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With no airport in the locality, the town and pristine beaches of Vasto on eastern Italy’s Adriatic Sea shoreline are most conveniently reached by train. Adriatic line trains between Ancona and Bari call at Vasto-San Salvo Railway Station. The station is midway between the two towns and arriving passengers taking out a car rental are able to reach beaches such as Punta Penna and Fossacesia without any problems. Vasto itself is a real delight, with ancient streets and striking edifices including Palazzo d'Avalos, Caldoresco Castle and Santa Maria Maggiore’s Church.
Who to Book With
Vasto’s railway station is not too busy and there are no car hire firms with offices actually on the concourse. International suppliers such as Europcar, Sixt and Avis as well as Italian company Maggiore provide service for passengers at the station from nearby depots. Sixt, for example, operates out of an office three miles away at San Salvo Marina. Booking online gives the cheapest rates for all suppliers at the station.
Best Time to Go
July and August are hot in Vasto and daytime temperatures are consistently above 30°C. As Vasto is not on the mainstream holiday trail it is not crowded and those who relish the heat and endless sunshine will enjoy holidays at this time. People who like it a tad cooler will find April to June or September and October more conducive. Hotels and vehicle rental rates tend to be higher during July and August.
Need to Know Essentials
Hire company representatives need to see the following items before they will allow you to take your vehicle:
- Your national driving licence (drivers from countries with licences in English script do not need an International Driving Permit)
- The hirer’s passport or other identification document
- Printed confirmation of the reservation
- The credit or debit card you used when making the original booking
See our FAQ's page for more information.
Via Dalmazzia is straight outside the station and is the route north to Vasto Beach and the old quarter of town. The same road southbound takes you to San Salvo and the interchange with the A14 (Autostrada Adriatica), the principal motorway on the east side of the Italian peninsula. The A14 is a toll road and the AA website has up-to-date lists of fees for particular sections of it. Streets in the old town of Vasto are narrow and not easy to park or drive on. There are plenty of car parks at the back of the beach.
Our country guide for Italy has tips and more details about driving here.
Trains, buses and taxis are the public transport option for travelling around Vasto. There are some hotels near the station which make a good base for sightseeing and beach excursions. Buses from the station to Vasto and San Salvo are irregular, which makes rental cars or taxis the more convenient options for onward travel. Taxis are available, but are not always waiting at the station.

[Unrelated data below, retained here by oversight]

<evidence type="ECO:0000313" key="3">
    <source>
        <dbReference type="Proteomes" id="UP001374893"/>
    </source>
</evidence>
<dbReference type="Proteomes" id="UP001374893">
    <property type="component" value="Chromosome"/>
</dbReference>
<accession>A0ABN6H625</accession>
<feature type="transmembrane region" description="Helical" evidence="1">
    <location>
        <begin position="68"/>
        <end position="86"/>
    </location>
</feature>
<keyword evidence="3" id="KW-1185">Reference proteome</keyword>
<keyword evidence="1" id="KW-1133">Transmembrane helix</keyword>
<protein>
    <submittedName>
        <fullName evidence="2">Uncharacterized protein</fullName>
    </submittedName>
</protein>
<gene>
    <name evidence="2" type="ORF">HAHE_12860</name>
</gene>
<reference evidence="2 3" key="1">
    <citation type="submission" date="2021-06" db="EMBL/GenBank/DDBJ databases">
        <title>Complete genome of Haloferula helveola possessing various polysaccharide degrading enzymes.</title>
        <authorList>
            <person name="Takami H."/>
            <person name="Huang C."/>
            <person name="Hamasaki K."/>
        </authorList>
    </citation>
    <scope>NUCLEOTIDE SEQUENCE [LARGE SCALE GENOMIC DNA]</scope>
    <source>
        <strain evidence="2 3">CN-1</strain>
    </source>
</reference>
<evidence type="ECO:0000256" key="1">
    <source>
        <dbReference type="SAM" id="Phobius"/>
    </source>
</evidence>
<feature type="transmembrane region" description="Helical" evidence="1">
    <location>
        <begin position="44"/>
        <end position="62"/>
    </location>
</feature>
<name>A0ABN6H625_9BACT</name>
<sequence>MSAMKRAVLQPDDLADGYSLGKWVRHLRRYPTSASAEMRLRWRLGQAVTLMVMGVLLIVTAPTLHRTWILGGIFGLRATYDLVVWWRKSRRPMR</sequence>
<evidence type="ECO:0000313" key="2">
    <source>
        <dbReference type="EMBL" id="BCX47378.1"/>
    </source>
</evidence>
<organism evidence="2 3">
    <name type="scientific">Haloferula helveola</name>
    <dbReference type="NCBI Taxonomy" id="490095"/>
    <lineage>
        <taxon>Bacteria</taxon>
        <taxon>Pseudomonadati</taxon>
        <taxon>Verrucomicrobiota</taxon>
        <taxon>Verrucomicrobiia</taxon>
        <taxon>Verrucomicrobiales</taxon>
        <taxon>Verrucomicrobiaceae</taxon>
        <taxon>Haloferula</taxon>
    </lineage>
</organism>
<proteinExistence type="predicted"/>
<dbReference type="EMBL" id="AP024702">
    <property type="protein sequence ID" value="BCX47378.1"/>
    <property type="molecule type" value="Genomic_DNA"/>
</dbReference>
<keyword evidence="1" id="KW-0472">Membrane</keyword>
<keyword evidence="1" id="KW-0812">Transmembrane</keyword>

Ferrovia Adriatica is one of Italy’s principal railway routes and travels parallel with the Adriatic shoreline. Local destinations include Porto di Vasto (Vasto’s other station) Fossacesia, Termoli and Foggia. Trains are operated by Trenitalia and timetables are available on its website.
Vasto’s bus terminal is modern and served by a number of different companies which ply both local and cross-country routes. Local destinations include L’Aquila, Lanciano, Pescara and Chieti. Di Carlo operates buses on the route south to San Salvo. Rome, Naples and Bologna are among the long-distance services.
There are only a couple of taxi firms operating in Vasto. Companies from San Salvo and Pescara are the nearest of any size. Drivers sometimes greet arriving trains, but usually only if they happen to be in the vicinity.
Beaches are the principal draw of Vasto and the town’s own beach, as well as the long stretches of golden sands at San Salvo, Fossacesia and Pescara are most comfortably accessed with your own car hire. Other popular outings in the locality are Aqualand del Vasto, Punta Aderci Natural Reserve and the historic buildings and museums of L’Aquila.
Aqualand del Vasto – The 3,000-square metre amusement park boasts a full range of attractions for the whole family. Swimming pools, water slides, the Kamikaze, the Twister and aquagyms are among them. A gym, together with a spa offering Shiatsu and Thai massages and yoga instruction give the body a touch of pampering. Abundant picnic areas and a farmyard with donkeys and pigs round off the attractions at Aqualand.
Riserva Naturale di Punta Aderci – The reserve stretches up from the town of Vasto and offers bucolic road trips through a landscape featuring pastureland, vineyards and olive groves with the sparkling waters of the Adriatic as a backdrop. Punta Penna Beach is Blue Flag rated and is usually deserted. Punta Aderci is a coastal cape in the reserve with panoramic views of the locality.
L’Aquila – This mountain town is a 100-mile trip from Vasto, but boasts a wealth of attractions that make the journey worthwhile. The 16th century Spanish Fort, and current home of the Abruzzo Museum, is the jewel in the crown of streets and piazzas packed with lovely Baroque and Renaissance structures. Nearby destinations such as the Roman ruins at Amiternum, ski resorts, including Ovindoli, and hiking paths add to the delights of L’Aquila.